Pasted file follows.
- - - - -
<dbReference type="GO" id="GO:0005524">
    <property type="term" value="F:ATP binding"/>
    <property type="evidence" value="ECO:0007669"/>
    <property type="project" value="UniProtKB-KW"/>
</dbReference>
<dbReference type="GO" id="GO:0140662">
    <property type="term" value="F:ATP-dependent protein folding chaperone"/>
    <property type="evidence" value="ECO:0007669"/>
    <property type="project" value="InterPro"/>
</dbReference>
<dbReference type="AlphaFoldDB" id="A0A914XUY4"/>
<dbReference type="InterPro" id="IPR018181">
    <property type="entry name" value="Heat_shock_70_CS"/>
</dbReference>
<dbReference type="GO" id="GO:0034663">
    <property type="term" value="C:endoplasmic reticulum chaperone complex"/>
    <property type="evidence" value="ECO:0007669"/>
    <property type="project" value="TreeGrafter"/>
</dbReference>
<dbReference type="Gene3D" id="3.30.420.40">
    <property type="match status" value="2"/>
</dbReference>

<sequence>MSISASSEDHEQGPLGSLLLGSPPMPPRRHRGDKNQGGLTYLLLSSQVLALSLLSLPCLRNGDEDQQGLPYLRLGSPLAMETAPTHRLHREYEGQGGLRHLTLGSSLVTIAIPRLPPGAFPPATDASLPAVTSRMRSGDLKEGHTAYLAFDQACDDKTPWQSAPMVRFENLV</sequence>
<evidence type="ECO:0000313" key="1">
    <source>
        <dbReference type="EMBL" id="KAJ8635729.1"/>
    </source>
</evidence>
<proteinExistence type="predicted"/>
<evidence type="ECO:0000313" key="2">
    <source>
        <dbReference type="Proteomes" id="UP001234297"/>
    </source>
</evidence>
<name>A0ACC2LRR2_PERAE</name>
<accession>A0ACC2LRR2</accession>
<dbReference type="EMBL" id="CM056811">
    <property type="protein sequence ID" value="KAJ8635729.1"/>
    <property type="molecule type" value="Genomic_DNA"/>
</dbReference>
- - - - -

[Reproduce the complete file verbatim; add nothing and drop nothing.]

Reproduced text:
<dbReference type="GO" id="GO:0005524">
    <property type="term" value="F:ATP binding"/>
    <property type="evidence" value="ECO:0007669"/>
    <property type="project" value="UniProtKB-KW"/>
</dbReference>
<dbReference type="GO" id="GO:0140662">
    <property type="term" value="F:ATP-dependent protein folding chaperone"/>
    <property type="evidence" value="ECO:0007669"/>
    <property type="project" value="InterPro"/>
</dbReference>
<dbReference type="AlphaFoldDB" id="A0A914XUY4"/>
<dbReference type="InterPro" id="IPR018181">
    <property type="entry name" value="Heat_shock_70_CS"/>
</dbReference>
<dbReference type="GO" id="GO:0034663">
    <property type="term" value="C:endoplasmic reticulum chaperone complex"/>
    <property type="evidence" value="ECO:0007669"/>
    <property type="project" value="TreeGrafter"/>
</dbReference>
<dbReference type="Gene3D" id="3.30.420.40">
    <property type="match status" value="2"/>
</dbReference>

<sequence>MSISASSEDHEQGPLGSLLLGSPPMPPRRHRGDKNQGGLTYLLLSSQVLALSLLSLPCLRNGDEDQQGLPYLRLGSPLAMETAPTHRLHREYEGQGGLRHLTLGSSLVTIAIPRLPPGAFPPATDASLPAVTSRMRSGDLKEGHTAYLAFDQACDDKTPWQSAPMVRFENLV</sequence>
<evidence type="ECO:0000313" key="1">
    <source>
        <dbReference type="EMBL" id="KAJ8635729.1"/>
    </source>
</evidence>
<proteinExistence type="predicted"/>
<evidence type="ECO:0000313" key="2">
    <source>
        <dbReference type="Proteomes" id="UP001234297"/>
    </source>
</evidence>
<name>A0ACC2LRR2_PERAE</name>
<accession>A0ACC2LRR2</accession>
<dbReference type="EMBL" id="CM056811">
    <property type="protein sequence ID" value="KAJ8635729.1"/>
    <property type="molecule type" value="Genomic_DNA"/>
</dbReference>